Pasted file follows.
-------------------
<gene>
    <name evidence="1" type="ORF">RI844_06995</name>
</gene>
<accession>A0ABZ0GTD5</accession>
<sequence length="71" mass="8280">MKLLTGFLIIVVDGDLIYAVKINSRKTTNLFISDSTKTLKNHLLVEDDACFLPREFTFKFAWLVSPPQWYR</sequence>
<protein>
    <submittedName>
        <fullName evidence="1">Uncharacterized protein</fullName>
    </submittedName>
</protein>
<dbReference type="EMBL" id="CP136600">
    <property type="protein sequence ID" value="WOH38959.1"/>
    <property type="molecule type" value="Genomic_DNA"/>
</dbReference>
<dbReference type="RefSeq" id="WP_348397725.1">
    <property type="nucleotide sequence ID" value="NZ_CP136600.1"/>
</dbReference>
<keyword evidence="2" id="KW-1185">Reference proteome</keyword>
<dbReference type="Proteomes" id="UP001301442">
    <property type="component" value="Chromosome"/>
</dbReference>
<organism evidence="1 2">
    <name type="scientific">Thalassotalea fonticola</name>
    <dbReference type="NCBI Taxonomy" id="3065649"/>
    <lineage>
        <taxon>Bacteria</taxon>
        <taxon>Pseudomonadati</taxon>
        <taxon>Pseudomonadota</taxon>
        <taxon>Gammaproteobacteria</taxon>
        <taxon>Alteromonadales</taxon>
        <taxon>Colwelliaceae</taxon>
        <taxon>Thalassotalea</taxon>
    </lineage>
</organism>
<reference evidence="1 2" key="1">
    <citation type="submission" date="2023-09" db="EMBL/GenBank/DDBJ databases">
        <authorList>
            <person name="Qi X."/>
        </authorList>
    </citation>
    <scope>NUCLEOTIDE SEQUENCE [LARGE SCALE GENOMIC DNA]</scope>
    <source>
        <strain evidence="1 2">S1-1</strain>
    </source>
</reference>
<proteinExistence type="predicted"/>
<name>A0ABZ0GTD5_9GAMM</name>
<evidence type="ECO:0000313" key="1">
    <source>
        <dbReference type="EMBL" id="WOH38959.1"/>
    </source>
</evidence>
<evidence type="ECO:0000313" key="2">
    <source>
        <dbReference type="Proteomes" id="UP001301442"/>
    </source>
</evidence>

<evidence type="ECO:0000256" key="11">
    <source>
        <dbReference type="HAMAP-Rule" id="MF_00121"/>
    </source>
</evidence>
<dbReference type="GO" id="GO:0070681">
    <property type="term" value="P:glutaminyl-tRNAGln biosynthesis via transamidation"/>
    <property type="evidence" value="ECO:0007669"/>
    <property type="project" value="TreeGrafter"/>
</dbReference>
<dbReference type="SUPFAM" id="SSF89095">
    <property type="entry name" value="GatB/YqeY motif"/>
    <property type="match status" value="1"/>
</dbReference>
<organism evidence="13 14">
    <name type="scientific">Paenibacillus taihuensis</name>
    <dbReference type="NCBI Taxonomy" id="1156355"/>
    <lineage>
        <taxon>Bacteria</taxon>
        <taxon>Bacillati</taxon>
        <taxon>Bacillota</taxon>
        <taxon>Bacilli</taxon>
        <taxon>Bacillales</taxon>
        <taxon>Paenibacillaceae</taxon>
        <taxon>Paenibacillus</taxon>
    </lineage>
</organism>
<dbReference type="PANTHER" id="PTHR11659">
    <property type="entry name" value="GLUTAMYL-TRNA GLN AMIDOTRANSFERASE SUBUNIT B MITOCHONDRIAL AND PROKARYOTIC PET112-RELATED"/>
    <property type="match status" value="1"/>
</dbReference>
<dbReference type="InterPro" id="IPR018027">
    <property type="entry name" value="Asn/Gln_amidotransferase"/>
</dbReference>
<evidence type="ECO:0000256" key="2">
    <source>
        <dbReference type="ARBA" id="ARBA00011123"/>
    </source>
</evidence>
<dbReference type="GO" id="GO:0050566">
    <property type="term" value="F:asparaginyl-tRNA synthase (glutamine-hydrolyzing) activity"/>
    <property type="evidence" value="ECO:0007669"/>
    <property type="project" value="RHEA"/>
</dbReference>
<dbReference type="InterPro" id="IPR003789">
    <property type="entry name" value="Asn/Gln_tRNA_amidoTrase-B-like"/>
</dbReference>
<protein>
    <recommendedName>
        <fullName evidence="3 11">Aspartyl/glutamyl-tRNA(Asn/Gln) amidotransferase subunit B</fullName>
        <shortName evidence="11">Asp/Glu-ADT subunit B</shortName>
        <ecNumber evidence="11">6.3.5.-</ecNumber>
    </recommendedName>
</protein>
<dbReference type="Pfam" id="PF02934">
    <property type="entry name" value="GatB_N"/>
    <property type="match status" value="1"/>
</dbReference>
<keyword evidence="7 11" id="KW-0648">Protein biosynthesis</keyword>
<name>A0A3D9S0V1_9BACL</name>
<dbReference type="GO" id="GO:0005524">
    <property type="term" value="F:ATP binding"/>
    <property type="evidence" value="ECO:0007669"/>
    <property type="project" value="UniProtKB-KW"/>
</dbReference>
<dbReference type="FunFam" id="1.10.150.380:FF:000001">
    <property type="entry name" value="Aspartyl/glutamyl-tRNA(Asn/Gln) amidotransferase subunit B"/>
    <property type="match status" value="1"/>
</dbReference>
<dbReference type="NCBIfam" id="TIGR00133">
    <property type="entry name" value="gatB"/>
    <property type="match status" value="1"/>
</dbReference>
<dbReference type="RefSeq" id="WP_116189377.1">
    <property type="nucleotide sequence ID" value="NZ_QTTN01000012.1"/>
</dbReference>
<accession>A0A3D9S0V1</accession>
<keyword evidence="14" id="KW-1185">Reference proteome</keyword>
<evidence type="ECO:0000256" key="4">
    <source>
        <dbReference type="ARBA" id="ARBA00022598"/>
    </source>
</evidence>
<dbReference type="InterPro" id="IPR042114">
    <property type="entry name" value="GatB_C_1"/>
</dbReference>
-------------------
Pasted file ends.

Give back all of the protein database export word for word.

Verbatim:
<gene>
    <name evidence="1" type="ORF">RI844_06995</name>
</gene>
<accession>A0ABZ0GTD5</accession>
<sequence length="71" mass="8280">MKLLTGFLIIVVDGDLIYAVKINSRKTTNLFISDSTKTLKNHLLVEDDACFLPREFTFKFAWLVSPPQWYR</sequence>
<protein>
    <submittedName>
        <fullName evidence="1">Uncharacterized protein</fullName>
    </submittedName>
</protein>
<dbReference type="EMBL" id="CP136600">
    <property type="protein sequence ID" value="WOH38959.1"/>
    <property type="molecule type" value="Genomic_DNA"/>
</dbReference>
<dbReference type="RefSeq" id="WP_348397725.1">
    <property type="nucleotide sequence ID" value="NZ_CP136600.1"/>
</dbReference>
<keyword evidence="2" id="KW-1185">Reference proteome</keyword>
<dbReference type="Proteomes" id="UP001301442">
    <property type="component" value="Chromosome"/>
</dbReference>
<organism evidence="1 2">
    <name type="scientific">Thalassotalea fonticola</name>
    <dbReference type="NCBI Taxonomy" id="3065649"/>
    <lineage>
        <taxon>Bacteria</taxon>
        <taxon>Pseudomonadati</taxon>
        <taxon>Pseudomonadota</taxon>
        <taxon>Gammaproteobacteria</taxon>
        <taxon>Alteromonadales</taxon>
        <taxon>Colwelliaceae</taxon>
        <taxon>Thalassotalea</taxon>
    </lineage>
</organism>
<reference evidence="1 2" key="1">
    <citation type="submission" date="2023-09" db="EMBL/GenBank/DDBJ databases">
        <authorList>
            <person name="Qi X."/>
        </authorList>
    </citation>
    <scope>NUCLEOTIDE SEQUENCE [LARGE SCALE GENOMIC DNA]</scope>
    <source>
        <strain evidence="1 2">S1-1</strain>
    </source>
</reference>
<proteinExistence type="predicted"/>
<name>A0ABZ0GTD5_9GAMM</name>
<evidence type="ECO:0000313" key="1">
    <source>
        <dbReference type="EMBL" id="WOH38959.1"/>
    </source>
</evidence>
<evidence type="ECO:0000313" key="2">
    <source>
        <dbReference type="Proteomes" id="UP001301442"/>
    </source>
</evidence>

<evidence type="ECO:0000256" key="11">
    <source>
        <dbReference type="HAMAP-Rule" id="MF_00121"/>
    </source>
</evidence>
<dbReference type="GO" id="GO:0070681">
    <property type="term" value="P:glutaminyl-tRNAGln biosynthesis via transamidation"/>
    <property type="evidence" value="ECO:0007669"/>
    <property type="project" value="TreeGrafter"/>
</dbReference>
<dbReference type="SUPFAM" id="SSF89095">
    <property type="entry name" value="GatB/YqeY motif"/>
    <property type="match status" value="1"/>
</dbReference>
<organism evidence="13 14">
    <name type="scientific">Paenibacillus taihuensis</name>
    <dbReference type="NCBI Taxonomy" id="1156355"/>
    <lineage>
        <taxon>Bacteria</taxon>
        <taxon>Bacillati</taxon>
        <taxon>Bacillota</taxon>
        <taxon>Bacilli</taxon>
        <taxon>Bacillales</taxon>
        <taxon>Paenibacillaceae</taxon>
        <taxon>Paenibacillus</taxon>
    </lineage>
</organism>
<dbReference type="PANTHER" id="PTHR11659">
    <property type="entry name" value="GLUTAMYL-TRNA GLN AMIDOTRANSFERASE SUBUNIT B MITOCHONDRIAL AND PROKARYOTIC PET112-RELATED"/>
    <property type="match status" value="1"/>
</dbReference>
<dbReference type="InterPro" id="IPR018027">
    <property type="entry name" value="Asn/Gln_amidotransferase"/>
</dbReference>
<evidence type="ECO:0000256" key="2">
    <source>
        <dbReference type="ARBA" id="ARBA00011123"/>
    </source>
</evidence>
<dbReference type="GO" id="GO:0050566">
    <property type="term" value="F:asparaginyl-tRNA synthase (glutamine-hydrolyzing) activity"/>
    <property type="evidence" value="ECO:0007669"/>
    <property type="project" value="RHEA"/>
</dbReference>
<dbReference type="InterPro" id="IPR003789">
    <property type="entry name" value="Asn/Gln_tRNA_amidoTrase-B-like"/>
</dbReference>
<protein>
    <recommendedName>
        <fullName evidence="3 11">Aspartyl/glutamyl-tRNA(Asn/Gln) amidotransferase subunit B</fullName>
        <shortName evidence="11">Asp/Glu-ADT subunit B</shortName>
        <ecNumber evidence="11">6.3.5.-</ecNumber>
    </recommendedName>
</protein>
<dbReference type="Pfam" id="PF02934">
    <property type="entry name" value="GatB_N"/>
    <property type="match status" value="1"/>
</dbReference>
<keyword evidence="7 11" id="KW-0648">Protein biosynthesis</keyword>
<name>A0A3D9S0V1_9BACL</name>
<dbReference type="GO" id="GO:0005524">
    <property type="term" value="F:ATP binding"/>
    <property type="evidence" value="ECO:0007669"/>
    <property type="project" value="UniProtKB-KW"/>
</dbReference>
<dbReference type="FunFam" id="1.10.150.380:FF:000001">
    <property type="entry name" value="Aspartyl/glutamyl-tRNA(Asn/Gln) amidotransferase subunit B"/>
    <property type="match status" value="1"/>
</dbReference>
<dbReference type="NCBIfam" id="TIGR00133">
    <property type="entry name" value="gatB"/>
    <property type="match status" value="1"/>
</dbReference>
<dbReference type="RefSeq" id="WP_116189377.1">
    <property type="nucleotide sequence ID" value="NZ_QTTN01000012.1"/>
</dbReference>
<accession>A0A3D9S0V1</accession>
<keyword evidence="14" id="KW-1185">Reference proteome</keyword>
<evidence type="ECO:0000256" key="4">
    <source>
        <dbReference type="ARBA" id="ARBA00022598"/>
    </source>
</evidence>
<dbReference type="InterPro" id="IPR042114">
    <property type="entry name" value="GatB_C_1"/>
</dbReference>